It was thought that this year’s Labour conference could bring unity and stability to the party, but it is clear that the damaging division and same-old rhetoric have been reconfirmed. The party hasn’t changed.
This year’s Labour Party conference has seen the following: the hard-left Corbyn-loyalist group, Momentum, have kicked up a stink about David Evans being re-elected as the party’s general secretary, and Keir Starmer’s allies have hit out at Momentum for doing so; Evans’ speech was heckled after his rhetorical question: “Everybody remembers why they joined Labour, what was it for you?”, to which audience members chanted: “Oh, Jeremy Corbyn!”; Angela Rayner’s speech consisted of the same-old “one rule for them, another for us” rhetoric, berating Dominic Cummings over the Barnard Castle scandal – not to mention the “scum” remarks; Starmer’s embarrassing backtrack on plans to impose the electoral college voting system after by heavy criticism, and claiming that it’s not right to say that only women have cervixes; and of course, the “too many white men” comments, which have again fanned the flames of Labour’s obsession with propagating Britain’s identity ideology war.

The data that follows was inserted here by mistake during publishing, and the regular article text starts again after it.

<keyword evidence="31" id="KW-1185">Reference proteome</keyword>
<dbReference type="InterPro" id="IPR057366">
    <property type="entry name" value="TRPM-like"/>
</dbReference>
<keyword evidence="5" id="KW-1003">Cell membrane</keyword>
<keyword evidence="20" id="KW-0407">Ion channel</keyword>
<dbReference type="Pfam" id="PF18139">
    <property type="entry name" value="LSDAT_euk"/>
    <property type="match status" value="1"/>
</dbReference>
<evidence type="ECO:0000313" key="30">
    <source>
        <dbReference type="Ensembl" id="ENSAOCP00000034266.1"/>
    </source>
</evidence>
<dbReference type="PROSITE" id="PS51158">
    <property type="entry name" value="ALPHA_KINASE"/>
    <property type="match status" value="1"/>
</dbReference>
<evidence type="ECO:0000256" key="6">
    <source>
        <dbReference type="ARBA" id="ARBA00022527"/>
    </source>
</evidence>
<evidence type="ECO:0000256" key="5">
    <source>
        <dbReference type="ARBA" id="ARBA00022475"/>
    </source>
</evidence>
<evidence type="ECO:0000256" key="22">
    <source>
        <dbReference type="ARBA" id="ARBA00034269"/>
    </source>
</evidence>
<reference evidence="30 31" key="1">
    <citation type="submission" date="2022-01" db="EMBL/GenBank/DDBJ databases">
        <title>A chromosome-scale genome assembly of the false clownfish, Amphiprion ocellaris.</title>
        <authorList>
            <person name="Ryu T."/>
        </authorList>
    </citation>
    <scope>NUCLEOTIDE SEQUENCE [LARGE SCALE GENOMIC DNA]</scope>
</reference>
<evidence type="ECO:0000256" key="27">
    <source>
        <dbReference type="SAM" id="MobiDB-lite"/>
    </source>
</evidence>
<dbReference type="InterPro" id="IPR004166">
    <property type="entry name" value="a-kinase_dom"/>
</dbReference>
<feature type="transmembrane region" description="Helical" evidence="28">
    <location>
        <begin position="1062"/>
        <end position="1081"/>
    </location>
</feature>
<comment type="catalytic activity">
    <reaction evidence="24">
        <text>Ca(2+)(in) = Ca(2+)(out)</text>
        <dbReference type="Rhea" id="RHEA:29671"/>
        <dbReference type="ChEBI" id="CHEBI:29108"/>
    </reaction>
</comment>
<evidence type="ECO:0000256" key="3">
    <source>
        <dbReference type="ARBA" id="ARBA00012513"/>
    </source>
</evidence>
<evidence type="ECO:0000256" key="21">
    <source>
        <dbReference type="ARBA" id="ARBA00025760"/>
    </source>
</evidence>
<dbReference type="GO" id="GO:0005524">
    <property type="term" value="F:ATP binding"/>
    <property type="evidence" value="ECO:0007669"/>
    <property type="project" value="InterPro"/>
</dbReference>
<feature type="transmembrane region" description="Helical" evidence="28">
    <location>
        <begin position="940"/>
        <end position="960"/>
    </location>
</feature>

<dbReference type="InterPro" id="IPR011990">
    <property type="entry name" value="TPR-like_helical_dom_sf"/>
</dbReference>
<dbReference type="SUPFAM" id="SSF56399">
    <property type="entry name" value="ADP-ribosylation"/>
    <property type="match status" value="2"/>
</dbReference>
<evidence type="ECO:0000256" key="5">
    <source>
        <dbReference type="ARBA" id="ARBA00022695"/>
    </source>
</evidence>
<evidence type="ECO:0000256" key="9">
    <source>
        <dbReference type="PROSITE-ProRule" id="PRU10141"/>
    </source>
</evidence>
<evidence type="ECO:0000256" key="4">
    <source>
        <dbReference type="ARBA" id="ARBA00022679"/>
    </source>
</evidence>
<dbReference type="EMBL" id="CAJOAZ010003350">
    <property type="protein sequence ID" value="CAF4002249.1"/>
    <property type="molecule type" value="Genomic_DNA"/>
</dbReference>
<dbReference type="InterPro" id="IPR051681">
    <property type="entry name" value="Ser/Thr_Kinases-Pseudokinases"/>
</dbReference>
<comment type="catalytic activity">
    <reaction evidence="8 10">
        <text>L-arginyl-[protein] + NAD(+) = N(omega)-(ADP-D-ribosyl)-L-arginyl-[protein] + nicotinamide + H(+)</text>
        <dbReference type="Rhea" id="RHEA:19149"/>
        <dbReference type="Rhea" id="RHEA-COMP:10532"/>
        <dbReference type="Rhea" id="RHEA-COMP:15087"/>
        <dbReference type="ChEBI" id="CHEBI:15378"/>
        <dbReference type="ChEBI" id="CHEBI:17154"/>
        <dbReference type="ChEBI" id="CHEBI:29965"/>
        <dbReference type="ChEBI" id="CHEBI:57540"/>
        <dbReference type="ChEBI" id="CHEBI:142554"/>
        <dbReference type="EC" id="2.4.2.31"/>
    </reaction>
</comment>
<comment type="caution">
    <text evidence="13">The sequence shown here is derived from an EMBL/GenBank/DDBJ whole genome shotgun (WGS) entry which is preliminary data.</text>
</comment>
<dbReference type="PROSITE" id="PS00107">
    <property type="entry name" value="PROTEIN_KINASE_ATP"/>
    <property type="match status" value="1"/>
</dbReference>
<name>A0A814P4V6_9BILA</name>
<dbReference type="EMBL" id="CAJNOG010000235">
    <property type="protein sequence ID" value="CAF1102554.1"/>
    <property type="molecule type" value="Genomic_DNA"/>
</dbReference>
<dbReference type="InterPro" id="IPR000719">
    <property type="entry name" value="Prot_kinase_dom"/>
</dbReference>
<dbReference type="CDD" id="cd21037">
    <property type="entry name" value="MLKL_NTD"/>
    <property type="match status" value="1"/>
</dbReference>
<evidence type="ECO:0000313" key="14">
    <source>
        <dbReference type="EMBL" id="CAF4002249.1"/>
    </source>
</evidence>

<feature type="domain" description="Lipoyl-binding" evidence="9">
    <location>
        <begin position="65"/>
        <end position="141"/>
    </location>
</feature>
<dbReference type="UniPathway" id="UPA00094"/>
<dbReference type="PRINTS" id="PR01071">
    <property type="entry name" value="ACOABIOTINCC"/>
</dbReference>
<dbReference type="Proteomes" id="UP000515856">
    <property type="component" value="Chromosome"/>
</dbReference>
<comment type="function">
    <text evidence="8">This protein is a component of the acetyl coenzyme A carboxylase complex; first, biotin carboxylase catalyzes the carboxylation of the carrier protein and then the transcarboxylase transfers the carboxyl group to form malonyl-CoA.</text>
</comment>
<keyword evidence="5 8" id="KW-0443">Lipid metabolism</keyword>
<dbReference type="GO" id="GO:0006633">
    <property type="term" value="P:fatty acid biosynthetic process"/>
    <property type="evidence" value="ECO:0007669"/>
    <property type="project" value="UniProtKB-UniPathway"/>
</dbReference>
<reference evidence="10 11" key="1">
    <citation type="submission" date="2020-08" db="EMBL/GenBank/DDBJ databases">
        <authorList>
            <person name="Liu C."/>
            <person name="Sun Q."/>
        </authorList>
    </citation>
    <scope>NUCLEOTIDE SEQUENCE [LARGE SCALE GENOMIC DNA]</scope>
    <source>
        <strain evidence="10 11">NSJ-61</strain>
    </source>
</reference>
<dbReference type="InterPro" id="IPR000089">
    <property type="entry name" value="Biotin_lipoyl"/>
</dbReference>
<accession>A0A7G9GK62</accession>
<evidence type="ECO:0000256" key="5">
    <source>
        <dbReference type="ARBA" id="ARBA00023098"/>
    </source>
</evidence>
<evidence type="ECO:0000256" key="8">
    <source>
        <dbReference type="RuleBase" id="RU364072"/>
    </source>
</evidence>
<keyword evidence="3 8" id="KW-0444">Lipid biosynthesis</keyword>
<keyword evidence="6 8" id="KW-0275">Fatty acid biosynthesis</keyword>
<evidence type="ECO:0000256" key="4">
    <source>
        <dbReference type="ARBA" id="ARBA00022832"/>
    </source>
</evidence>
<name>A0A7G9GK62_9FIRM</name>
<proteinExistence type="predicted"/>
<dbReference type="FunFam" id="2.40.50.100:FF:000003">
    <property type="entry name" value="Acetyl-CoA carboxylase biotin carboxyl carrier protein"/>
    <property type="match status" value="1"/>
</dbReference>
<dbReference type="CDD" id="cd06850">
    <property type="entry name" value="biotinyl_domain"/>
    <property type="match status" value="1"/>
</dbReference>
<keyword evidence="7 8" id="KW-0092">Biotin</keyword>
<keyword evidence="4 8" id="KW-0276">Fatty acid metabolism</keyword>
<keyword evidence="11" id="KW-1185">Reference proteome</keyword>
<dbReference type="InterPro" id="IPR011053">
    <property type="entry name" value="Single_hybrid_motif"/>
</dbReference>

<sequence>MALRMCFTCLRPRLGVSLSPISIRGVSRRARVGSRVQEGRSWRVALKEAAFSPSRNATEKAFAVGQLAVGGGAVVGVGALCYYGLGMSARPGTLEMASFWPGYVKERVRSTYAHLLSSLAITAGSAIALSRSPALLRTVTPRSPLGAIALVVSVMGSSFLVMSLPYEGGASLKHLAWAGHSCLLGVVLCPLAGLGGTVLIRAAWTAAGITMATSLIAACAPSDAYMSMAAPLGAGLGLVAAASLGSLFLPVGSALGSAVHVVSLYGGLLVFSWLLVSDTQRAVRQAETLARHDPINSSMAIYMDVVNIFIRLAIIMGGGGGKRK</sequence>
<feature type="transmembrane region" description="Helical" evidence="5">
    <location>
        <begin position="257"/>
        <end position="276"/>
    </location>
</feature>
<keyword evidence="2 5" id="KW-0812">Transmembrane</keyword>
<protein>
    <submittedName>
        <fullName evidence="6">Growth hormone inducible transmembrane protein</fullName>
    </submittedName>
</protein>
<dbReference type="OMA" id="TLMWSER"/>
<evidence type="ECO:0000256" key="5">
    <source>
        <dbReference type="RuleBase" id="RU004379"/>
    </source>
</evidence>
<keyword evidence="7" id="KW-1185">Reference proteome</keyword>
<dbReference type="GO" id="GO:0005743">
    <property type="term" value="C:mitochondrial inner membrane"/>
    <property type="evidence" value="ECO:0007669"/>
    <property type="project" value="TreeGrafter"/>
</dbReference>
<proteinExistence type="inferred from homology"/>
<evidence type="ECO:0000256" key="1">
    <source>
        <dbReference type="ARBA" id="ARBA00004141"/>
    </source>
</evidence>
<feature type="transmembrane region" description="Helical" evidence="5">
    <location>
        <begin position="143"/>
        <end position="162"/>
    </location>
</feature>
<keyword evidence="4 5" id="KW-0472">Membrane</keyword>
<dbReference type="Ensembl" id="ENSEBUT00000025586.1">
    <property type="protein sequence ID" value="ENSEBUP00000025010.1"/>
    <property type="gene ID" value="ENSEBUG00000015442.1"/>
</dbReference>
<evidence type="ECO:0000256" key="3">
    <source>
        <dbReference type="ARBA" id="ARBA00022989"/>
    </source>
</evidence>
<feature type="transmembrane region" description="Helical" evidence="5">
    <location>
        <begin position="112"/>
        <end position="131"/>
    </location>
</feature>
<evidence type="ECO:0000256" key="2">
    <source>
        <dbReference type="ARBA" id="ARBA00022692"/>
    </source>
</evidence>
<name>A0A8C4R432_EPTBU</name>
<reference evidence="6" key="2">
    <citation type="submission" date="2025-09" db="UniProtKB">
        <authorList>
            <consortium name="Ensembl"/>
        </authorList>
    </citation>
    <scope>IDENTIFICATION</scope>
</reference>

Suffice to say, it has been pandemonium. The Labour Party is in complete disarray and seems the only people that cannot see this is the Labour Party.
To address the first point, it seems that Momentum have concocted a controversy over the democratic decision to re-elect Evans – a vote ratified by the National Executive Committee with 60% in favour; Momentum claims his “factional approach” has led the party into “chaos and controversy”. Whether this may or may not be true, a political faction cannot simply protest the outcome of democracy when it disapproves of the result – especially when it is the same faction that argues that Jeremy Corbyn’s ousting was undemocratic, despite having lost two General Elections… which is democracy.
An “ally” of the Labour leader then preceded to hit out at Momentum. They texted: “Momentum actively organised against David, claiming they had a majority of delegates on [the] conference floor. They couldn’t have been more wrong.”
Though this is unsurprising given the ideological differences between Starmer and Momentum, their petty quarrels highlight the division and instabilityof the party leadership; they do not portray the image of a party prepared for power, let alone one who’s leader can get a grip of his own party.
The seeds of disunity are forever being sown, and I reiterate: it seems that the only people who simply cannot see the damaging effect this has on the party are themselves. Labour is ineffectual and has been drastically destabilised.
I wrote on day one of the party conference that Keir Starmer must unify Labour’s various ideological factions in order to be a formidable and credible opposition to the Government, but he is clearly incapable of doing so. It is unhelpful to him that his “allies” choose to retaliate to the demands and protestations of Momentum, who should just be ignored as they serve no purpose other than to undermine his leadership and ideologically oppose him.